Review: Shadow Dancer

Shadow Dancer


Players: James Marsh (DIR), Andrea Riseborough, Clive Owen, Gillian Anderson, Domhnall Gleeson
Belfast 1973. Car-bombs, killings and riots are rife as the conflict between the British government and IRA intensifies. Witness to this conflating violence is young Colette McVeigh, who 20 years later finds herself in London, embroiled further in the hostility than her child-self could ever have imagined.

Directed by Man on Wire helmer James Marsh this character-driven spy drama oozes a bleak docudrama feel; all peeling wallpaper, greying skies and austere interiors. This tone extends to the actors themselves with Andrea Riseborough as reluctant MI5 informant Colette McVeigh and her case officer Mac (Clive Owen) exuding very little emotion and subsequently receiving very little empathy.

However the impossibility of Colette’s situation, caught between 25 years in prison for an attempted bombing or spying on her fervently Loyalist family, is one which renders the audience sympathetic nonetheless. As suspicions arise and fingers start pointing, the mystery wrapped in misery, will grip you tighter than the government do Colette.

Supporting performances from Gillian Anderson as Mac’s ruthless, secretive boss and Domhnall Gleeson as Collette’s protective IRA terrorist brother add to the restrained classiness of the film. Nobody gives anything away.

This is a gloomy slow-burner by any definition; Tinker Tailor-esque in its attention to detail and superb plotting. However, the tension, subtle as it is, builds to a crescendo worth waiting for.  You’ll leave the cinema with shivers.
A clinical, expertly-executed and intelligent political thriller with brilliantly understated performances from the entire cast.

Review: To Rome With Love

Not quite the reaction Allen should expect from this film.

To Rome With Love


Players: Woody Allen, Alec Baldwin, Roberto Benigni, Penelope Cruz, Judy Davis, Jesse Eisenberg, Ellen Page, Greta Gerwig, Alison Pill

After a return to celebrated form with the romantically nostalgic Midnight in Paris, Woody Allen no doubt thought he was onto a good thing in using European cities as the focus of his cinematic yarns. But alas what was charming and clever in the former, is careless and derivative in To Rome With Love.

We flit randomly between four sets of stories. Woody Allen is a retired opera director who upon hearing his daughter’s father-in law to be singing in the shower is inspired to restart his career. Alec Baldwin is an aimless architect advising a fretful, younger version of himself (Jesse Eisenberg on truly indecisive, insufferable form) on choosing between two women; neither of whom I might add are particularly alluring. (Greta Gerwig as serious student Sally and Ellen Page as mischievous actress Monica – the stereotypes couldn’t be more painfully obvious). Two young newlyweds get separated and each discovers themselves sexually with the help of hooker Penelope Cruz. Oh, and regular working guy Roberto Benigni whom complains that no-one listens to him, one day wakes up as the most famous guy on the planet for absolutely no reason at all. It doesn’t feel as if Allen is scraping the barrel for material here at all.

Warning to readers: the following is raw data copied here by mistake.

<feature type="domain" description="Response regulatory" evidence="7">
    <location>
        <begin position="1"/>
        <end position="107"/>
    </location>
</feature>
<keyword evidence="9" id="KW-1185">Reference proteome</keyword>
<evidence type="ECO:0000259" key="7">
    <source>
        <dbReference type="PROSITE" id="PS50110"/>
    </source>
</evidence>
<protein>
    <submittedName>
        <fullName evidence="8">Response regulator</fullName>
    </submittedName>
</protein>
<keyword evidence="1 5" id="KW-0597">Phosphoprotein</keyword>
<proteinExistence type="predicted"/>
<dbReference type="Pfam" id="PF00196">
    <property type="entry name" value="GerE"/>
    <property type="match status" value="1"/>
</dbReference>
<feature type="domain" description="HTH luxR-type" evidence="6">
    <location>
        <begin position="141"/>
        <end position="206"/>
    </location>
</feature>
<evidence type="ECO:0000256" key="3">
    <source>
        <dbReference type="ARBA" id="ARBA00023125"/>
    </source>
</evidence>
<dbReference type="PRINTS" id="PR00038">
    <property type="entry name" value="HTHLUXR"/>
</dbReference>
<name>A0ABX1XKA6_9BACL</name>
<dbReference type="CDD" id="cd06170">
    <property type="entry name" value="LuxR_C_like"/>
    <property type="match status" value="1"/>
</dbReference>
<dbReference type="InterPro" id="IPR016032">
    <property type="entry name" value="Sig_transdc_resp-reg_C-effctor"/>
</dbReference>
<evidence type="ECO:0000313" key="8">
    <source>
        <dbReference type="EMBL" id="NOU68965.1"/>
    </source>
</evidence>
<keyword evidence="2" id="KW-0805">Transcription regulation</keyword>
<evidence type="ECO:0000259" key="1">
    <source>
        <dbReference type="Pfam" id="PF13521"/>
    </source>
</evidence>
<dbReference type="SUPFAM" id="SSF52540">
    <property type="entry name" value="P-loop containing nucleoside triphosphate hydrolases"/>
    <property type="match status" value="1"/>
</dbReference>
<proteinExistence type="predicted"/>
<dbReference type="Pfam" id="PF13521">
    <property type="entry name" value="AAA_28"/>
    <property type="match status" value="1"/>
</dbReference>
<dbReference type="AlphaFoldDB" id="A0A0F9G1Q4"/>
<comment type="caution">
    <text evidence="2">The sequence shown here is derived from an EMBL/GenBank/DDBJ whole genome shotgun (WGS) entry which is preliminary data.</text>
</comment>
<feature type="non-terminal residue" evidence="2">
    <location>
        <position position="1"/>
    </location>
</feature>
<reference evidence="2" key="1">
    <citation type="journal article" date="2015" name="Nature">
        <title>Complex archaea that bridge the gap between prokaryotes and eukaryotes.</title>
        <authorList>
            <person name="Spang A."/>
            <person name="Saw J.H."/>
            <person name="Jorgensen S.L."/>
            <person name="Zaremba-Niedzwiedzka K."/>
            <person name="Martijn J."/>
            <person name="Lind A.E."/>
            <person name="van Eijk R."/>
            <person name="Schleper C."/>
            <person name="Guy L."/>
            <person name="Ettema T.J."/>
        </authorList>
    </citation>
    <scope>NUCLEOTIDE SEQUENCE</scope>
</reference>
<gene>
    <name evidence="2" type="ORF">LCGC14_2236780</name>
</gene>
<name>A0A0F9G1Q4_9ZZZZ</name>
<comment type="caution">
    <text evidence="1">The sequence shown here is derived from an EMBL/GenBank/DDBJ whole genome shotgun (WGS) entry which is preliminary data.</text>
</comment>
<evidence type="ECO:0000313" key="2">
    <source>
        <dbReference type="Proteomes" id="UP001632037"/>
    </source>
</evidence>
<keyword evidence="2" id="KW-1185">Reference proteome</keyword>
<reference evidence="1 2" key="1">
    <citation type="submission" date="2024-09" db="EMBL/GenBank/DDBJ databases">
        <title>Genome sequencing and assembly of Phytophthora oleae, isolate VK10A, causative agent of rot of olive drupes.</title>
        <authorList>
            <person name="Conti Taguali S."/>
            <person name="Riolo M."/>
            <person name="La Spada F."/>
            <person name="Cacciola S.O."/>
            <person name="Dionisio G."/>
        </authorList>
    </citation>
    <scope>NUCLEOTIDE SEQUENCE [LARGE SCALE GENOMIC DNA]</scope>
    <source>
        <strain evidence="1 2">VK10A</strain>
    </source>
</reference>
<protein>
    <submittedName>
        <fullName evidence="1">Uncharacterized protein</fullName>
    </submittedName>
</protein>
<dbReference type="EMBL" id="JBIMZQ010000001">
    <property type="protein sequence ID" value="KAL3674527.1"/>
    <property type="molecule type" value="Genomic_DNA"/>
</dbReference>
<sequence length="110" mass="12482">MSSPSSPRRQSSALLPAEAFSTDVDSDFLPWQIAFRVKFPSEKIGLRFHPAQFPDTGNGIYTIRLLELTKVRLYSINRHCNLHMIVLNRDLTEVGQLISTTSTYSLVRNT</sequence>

To exacerbate matters it is utterly indulgent. As if Allen is resting on his laurels and fast-waning reputation to draw in audiences rather than offering a worthwhile plot or in fact any point to making the film whatsoever. Indeed that can be the only reason and perhaps the lure of a paid holiday to Italy that enticed such a star-studded cast.

Rome itself is the only saving grace, which is admittedly beautiful shot. But even then we see it as a tourist might, stopping by the Colloseum, the Trevi Fountain, a storm-surrounded Pantheon and ivy-lined cobbled streets. Rome is glorified but not discovered. Allen pans around the city as if flicking through a handful of postcards and the stories themselves have no real attachment to it.